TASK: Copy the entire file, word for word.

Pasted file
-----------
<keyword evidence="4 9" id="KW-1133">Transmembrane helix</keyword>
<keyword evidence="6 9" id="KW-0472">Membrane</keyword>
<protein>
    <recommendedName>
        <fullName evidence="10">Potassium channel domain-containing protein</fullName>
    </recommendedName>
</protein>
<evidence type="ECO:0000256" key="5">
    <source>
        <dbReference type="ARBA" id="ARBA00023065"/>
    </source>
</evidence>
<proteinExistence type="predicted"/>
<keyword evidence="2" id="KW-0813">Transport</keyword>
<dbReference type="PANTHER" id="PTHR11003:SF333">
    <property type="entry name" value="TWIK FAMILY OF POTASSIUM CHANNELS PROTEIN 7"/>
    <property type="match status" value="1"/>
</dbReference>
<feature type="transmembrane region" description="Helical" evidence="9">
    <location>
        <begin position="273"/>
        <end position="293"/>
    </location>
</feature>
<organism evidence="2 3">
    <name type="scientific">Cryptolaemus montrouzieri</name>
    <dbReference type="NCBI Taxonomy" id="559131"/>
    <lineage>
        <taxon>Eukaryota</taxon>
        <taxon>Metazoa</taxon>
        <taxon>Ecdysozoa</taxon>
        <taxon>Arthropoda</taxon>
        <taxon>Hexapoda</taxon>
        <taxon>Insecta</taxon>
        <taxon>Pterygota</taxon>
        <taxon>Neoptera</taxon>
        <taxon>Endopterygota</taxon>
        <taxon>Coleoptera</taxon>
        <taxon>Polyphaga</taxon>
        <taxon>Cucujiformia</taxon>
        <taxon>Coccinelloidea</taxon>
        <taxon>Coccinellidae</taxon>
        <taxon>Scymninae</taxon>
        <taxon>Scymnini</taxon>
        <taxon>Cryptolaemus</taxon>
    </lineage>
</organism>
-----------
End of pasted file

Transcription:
<keyword evidence="4 9" id="KW-1133">Transmembrane helix</keyword>
<keyword evidence="6 9" id="KW-0472">Membrane</keyword>
<protein>
    <recommendedName>
        <fullName evidence="10">Potassium channel domain-containing protein</fullName>
    </recommendedName>
</protein>
<evidence type="ECO:0000256" key="5">
    <source>
        <dbReference type="ARBA" id="ARBA00023065"/>
    </source>
</evidence>
<proteinExistence type="predicted"/>
<keyword evidence="2" id="KW-0813">Transport</keyword>
<dbReference type="PANTHER" id="PTHR11003:SF333">
    <property type="entry name" value="TWIK FAMILY OF POTASSIUM CHANNELS PROTEIN 7"/>
    <property type="match status" value="1"/>
</dbReference>
<feature type="transmembrane region" description="Helical" evidence="9">
    <location>
        <begin position="273"/>
        <end position="293"/>
    </location>
</feature>
<organism evidence="2 3">
    <name type="scientific">Cryptolaemus montrouzieri</name>
    <dbReference type="NCBI Taxonomy" id="559131"/>
    <lineage>
        <taxon>Eukaryota</taxon>
        <taxon>Metazoa</taxon>
        <taxon>Ecdysozoa</taxon>
        <taxon>Arthropoda</taxon>
        <taxon>Hexapoda</taxon>
        <taxon>Insecta</taxon>
        <taxon>Pterygota</taxon>
        <taxon>Neoptera</taxon>
        <taxon>Endopterygota</taxon>
        <taxon>Coleoptera</taxon>
        <taxon>Polyphaga</taxon>
        <taxon>Cucujiformia</taxon>
        <taxon>Coccinelloidea</taxon>
        <taxon>Coccinellidae</taxon>
        <taxon>Scymninae</taxon>
        <taxon>Scymnini</taxon>
        <taxon>Cryptolaemus</taxon>
    </lineage>
</organism>